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Jesse Lonis, Poker’s Most Active Man in 2022 – World Poker Tour

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Averaging better than one tournament cash per week and scoring major hits throughout 2022, Jesse Lonis is one of the rising stars of the year.

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Since placing 5th in the 2021 WPT Lucky Hearts Poker Open in 2021, Jesse Lonis has 2 wins and 23 final tables to his credit.

Jesse Lunis He entered 2021 on the brink of a breakthrough, booking the year with the first World Poker Tour Final table of his career at the WPT Lucky Hearts Poker Open at Seminole Hard Rock Hollywood in January, and a deep run at the 2021 World Series of Poker in the Main Event in November.

It served as a launching pad for a prolific tour in 2022.

So far this year, Lonis has scored 46 live cycle chests, according to The Hendon Mob. That’s a direct payout every 6.7 days, plus four additional $10K+ outcomes Lonis has been credited with in the WSOP’s online bracelet and ring events, including winning the online bracelet in September. And when you think about the tournaments Lonis didn’t take advantage of – even if there were a few – it’s clear he’s been one of the busiest tournament pros in the world this year.

“I’m running really well, playing at my highest level now. It’s really cool,” Lunis said. “And being at that level, it’s something you wake up to every day and you’re so excited to get out there and play everything you can to go out and play.”

Lonis has credits in everything from $215 online tournaments to the $25,000 High Roller event at the 2022 World Series of Poker, and just about everything in between. He won a tournament on New Year’s Day, scoring hits all over the United States. Lonis just missed his first career WSOP bracelet, finishing second in the $1,000 No-Limit Hold’em Super Turbo event in July, before winning his bracelet online.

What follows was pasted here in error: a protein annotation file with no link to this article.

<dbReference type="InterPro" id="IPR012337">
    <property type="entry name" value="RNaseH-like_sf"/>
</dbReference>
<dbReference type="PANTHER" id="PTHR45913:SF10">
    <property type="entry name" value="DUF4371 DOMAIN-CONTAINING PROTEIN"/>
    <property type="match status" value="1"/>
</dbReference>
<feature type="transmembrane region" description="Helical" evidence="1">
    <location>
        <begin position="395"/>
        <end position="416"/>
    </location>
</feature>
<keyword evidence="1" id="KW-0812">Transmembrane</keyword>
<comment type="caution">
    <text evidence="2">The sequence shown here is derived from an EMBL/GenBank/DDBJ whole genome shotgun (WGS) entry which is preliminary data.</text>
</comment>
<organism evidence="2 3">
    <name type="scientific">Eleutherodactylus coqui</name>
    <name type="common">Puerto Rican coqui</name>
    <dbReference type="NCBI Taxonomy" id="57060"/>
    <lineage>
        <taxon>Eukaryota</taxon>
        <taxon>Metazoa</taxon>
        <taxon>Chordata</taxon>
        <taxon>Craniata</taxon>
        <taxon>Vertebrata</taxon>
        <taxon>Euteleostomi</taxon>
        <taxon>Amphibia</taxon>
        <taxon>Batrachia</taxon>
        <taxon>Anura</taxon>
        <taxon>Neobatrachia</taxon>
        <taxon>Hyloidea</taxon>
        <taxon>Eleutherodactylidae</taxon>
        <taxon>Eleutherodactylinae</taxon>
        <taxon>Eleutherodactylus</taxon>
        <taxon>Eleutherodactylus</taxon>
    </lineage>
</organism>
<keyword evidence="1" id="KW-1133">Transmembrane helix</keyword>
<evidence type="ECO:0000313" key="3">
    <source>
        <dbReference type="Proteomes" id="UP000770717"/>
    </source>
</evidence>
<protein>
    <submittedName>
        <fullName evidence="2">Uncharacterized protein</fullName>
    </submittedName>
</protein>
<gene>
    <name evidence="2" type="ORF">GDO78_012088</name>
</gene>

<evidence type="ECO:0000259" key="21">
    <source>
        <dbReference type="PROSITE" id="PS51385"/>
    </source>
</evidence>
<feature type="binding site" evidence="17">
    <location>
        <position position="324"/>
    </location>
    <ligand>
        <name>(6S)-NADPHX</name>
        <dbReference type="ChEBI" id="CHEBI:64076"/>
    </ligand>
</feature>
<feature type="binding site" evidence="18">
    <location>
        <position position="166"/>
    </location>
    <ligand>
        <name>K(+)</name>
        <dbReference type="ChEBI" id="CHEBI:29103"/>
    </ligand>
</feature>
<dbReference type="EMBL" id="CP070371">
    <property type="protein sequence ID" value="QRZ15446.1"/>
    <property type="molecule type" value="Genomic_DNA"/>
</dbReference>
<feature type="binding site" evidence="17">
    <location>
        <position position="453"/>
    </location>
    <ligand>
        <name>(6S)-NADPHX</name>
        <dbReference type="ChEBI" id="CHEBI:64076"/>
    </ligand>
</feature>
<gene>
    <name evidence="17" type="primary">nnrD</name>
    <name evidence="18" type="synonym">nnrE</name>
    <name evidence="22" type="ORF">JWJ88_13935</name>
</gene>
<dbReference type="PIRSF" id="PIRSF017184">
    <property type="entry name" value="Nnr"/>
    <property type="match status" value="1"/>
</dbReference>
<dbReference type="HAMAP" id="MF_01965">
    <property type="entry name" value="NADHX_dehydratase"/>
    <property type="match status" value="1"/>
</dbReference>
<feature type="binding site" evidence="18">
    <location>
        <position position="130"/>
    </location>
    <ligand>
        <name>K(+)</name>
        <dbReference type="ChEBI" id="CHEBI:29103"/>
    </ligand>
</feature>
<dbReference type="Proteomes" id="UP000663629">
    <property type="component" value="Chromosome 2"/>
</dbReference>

“I think I’ve finally come to my full understanding, not the potential, but my whole understanding of tournament poker, and I’m grasping at it better than ever now,” said Lonis. “The last couple of months in particular have been really good, both online and live. I’m kidding with people at the table, because [sometimes they] I feel like, man, you win all you want. you are so lucky.’

“I’m like, ‘Yeah, you know, I wake up every morning like I’m going to get luckier than everyone else today.'” “I mess with them [a little]. But I think it’s just been about putting in the hard work that I’ve put in, the size and just striving to be one of the best has really started to pay off more and more lately.”

Lonis, 27, of Little Falls, New York, took in $1.7 million in professional tournament winnings this year, winning almost exclusively for the past three years. He set up his family, including a newborn, in Las Vegas in 2021, and immediately set to work on achieving championship results.

While it rarely lacks poker options, Las Vegas as a city is full of transplants and tourists, making it a secluded experience for those new to the city. But that wasn’t Lonis’ experience in Vegas, where he found a poker community – especially since he added more buy-in fees in small fields of over $10,000 to his tournament schedule.